Wednesday, October 10, 2007
Here it is - an American Ugly as one friend jokingly calls it. Note the 41 windows. I really love my corner windows. The light inside the house is lovely. I'm so grateful the flippers put blinds on all of them. :)
Here is a close up of one of the two porch lights. There's one on either side of the door. These are original to the house! The picture in the upper right corner of the blog is the front light. It's original, too. Those are three metal pine cones shaped over the glass. It can't be seen well but there's also a pine cone knob at the top of the light. This is one of my favorite things about the house!
Here's the fireplace. It's kind of hard to see the detail under that white paint. The hearth is red underneath the black paint the flippers used. I'm guessing that the fireplace was originally unpainted. It looks like there's only one coat of paint on the brick. The screen was a gift from my bf, who noticed that it's decorated with metal pine cones and nicely evokes the pine cone theme of the outside light. It's a good thing one of us picks up details. I am totally Ok with him having better taste than me.
That's me, modelling a hat that I'd just recieved from a friend that day. I have an impressive wardrobe of hats now, all from knitting friends. :) That's my living room. I love my floors. The flippers did a great job. See all that light streaming in through 3 of the 41 windows? :)
Yep, still unpacking.
I was wondering about this place to a friend of mine and was told that attempts had been made by some local folks to buy the place from the owner who lives in one of the local projects. The story goes that the woman refused to sell, saying to let the place rot. Said friend and I figured that there had to be a story behind that and I promptly forgot about it.
I was reading the latest architectural review board guidelines this morning and was surprised to learn that the historic district actually extends as far as the south western most part of the city. This also happens to be a poorer area, which is probably why there aren't many restored houses to be seen. It occurred to me that maybe the renovation standards required by the city are beyond the means of the owner and is the reason that lovely old bungalow is rotting.
There's a kind of beautiful irony in that.
Monday, October 8, 2007
A friend who rents an apartment in OSW was telling me the story of how OSW was being destroyed, and I don't believe this is too strong a word, by slum lords who were buying up old Victorian houses and chopping them up into sub-standard housing. Crime was rampant and lovely old historic buildings were being torn up. The neighbors were in agreement that designating the district historic would save those old houses and the neighborhood. Here is a link to an article at roanokejournal.com: http://roanokejournal.com/pg001.html written by a local man who lives in the Historic District. I've read a few of his online articles and frankly find him strident much of the time, but I think this particular piece is pretty well said in terms of how that designation has created a class rift in OSW.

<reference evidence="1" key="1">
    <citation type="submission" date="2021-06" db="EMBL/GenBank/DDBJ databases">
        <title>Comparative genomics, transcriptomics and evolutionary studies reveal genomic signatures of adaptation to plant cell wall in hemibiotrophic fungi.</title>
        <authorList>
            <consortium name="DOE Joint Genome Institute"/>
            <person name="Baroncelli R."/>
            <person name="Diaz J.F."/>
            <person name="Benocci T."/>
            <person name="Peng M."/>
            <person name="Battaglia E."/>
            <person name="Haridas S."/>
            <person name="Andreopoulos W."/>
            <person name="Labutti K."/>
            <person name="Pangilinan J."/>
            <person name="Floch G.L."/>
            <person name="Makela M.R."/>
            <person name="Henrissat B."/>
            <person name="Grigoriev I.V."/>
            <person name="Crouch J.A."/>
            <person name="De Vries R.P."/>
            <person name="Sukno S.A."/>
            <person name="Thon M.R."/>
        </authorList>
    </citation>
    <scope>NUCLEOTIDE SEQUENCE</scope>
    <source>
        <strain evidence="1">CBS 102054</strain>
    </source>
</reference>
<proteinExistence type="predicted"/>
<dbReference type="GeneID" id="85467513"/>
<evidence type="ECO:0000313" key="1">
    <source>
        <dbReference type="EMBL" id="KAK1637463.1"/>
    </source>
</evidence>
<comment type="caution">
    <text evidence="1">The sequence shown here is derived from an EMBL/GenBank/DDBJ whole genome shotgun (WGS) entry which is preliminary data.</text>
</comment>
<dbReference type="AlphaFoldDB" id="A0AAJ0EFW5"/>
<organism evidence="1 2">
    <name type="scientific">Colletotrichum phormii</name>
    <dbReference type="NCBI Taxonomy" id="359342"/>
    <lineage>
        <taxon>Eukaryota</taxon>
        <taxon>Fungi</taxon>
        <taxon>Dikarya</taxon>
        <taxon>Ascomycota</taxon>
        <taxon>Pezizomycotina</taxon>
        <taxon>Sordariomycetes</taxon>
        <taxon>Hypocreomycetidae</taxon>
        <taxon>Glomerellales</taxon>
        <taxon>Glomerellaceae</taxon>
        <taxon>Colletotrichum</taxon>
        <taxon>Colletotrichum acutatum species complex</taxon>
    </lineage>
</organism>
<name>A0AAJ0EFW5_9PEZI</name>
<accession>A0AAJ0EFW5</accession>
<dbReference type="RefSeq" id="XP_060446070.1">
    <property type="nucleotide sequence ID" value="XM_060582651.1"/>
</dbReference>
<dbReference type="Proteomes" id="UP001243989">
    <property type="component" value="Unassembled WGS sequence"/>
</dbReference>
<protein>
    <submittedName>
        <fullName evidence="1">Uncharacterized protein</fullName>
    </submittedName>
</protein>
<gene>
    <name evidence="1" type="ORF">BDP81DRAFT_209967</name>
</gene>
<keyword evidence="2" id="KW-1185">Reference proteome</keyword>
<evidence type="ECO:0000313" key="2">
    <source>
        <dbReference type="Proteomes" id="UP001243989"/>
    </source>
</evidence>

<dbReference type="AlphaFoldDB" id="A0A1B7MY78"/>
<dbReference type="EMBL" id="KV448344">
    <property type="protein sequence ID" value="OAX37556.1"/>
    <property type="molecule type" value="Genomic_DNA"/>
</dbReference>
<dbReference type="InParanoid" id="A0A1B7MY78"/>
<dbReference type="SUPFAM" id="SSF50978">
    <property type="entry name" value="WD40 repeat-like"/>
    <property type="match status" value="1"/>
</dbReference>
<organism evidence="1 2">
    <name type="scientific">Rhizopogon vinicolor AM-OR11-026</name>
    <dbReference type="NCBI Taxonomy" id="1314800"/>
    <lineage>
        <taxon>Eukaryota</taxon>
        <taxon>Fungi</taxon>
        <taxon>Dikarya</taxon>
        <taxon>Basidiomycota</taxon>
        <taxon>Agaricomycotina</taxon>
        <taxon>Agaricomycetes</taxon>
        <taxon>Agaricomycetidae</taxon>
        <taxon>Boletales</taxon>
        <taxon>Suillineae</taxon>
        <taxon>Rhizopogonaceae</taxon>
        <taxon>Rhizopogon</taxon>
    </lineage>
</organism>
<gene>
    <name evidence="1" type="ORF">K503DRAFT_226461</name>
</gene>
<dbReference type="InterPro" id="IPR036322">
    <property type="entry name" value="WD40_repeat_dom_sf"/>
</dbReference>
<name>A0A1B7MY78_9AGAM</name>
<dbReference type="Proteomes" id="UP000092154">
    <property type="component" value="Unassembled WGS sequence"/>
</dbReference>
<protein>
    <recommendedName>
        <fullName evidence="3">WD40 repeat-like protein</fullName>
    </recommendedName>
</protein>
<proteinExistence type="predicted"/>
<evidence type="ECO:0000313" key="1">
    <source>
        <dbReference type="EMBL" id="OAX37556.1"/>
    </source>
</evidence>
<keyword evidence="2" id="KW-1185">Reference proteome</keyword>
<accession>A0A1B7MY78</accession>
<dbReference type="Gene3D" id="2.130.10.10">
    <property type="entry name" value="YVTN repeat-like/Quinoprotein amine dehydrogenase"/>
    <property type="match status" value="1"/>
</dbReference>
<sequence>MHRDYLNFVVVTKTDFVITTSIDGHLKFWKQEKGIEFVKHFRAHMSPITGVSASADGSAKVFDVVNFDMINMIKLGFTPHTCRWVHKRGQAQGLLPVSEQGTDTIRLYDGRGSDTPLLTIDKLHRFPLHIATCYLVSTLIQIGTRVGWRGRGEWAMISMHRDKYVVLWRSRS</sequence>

It's a tough call. Gentrification is something that is obviously happening in Roanoke and it can really be seen in OSW. I really hope that Mr McCLure at the Journal is proved wrong and that the ARB doesn't end up running the elderly and working class folks out of the city. The neighborhood plan as seen here: http://www.roanokeva.gov/WebMgmt/ywbase61b.nsf/vwContentByKey/N25ZDHSM267FGUREN
shows that the ultimate goal is to eliminate multifamily housing and establish only single family dwellings. Having seen this happen in Philly back in the 80s, it means that lower income residents will have to move elsewhere, which means that the artists, poets, and other artistic types will leave. The heart of a city is its residents, and its soul is the artists and creative thinkers.
Anyway, back to my friend, who according to the OSW neighborhood plan will soon need to look elsewhere for affordable city living. Said friend is grateful for the lovely homes and safer neighborhood. I have to ask, however, couldn't this goal have been attained by enforcing already existing laws? The historic designation is a tidy way around what had to be some very messy battles with the local slum lords but at what cost?
It will be interesting to see how things play out. In the meantime, I've already started attending neighborhood meetings and have decided to go ahead and paint my porch door in some kind of artistic statement. Maybe I'll get a single Leisure Suit Window and take my time restoring the rest of my old funky glass single hungs.
here is a link to the neighborhood planning page for Roanoke: http://www.roanokeva.gov/WebMgmt/ywbase61b.nsf/vwContentByKey/N255BRDR436FGUREN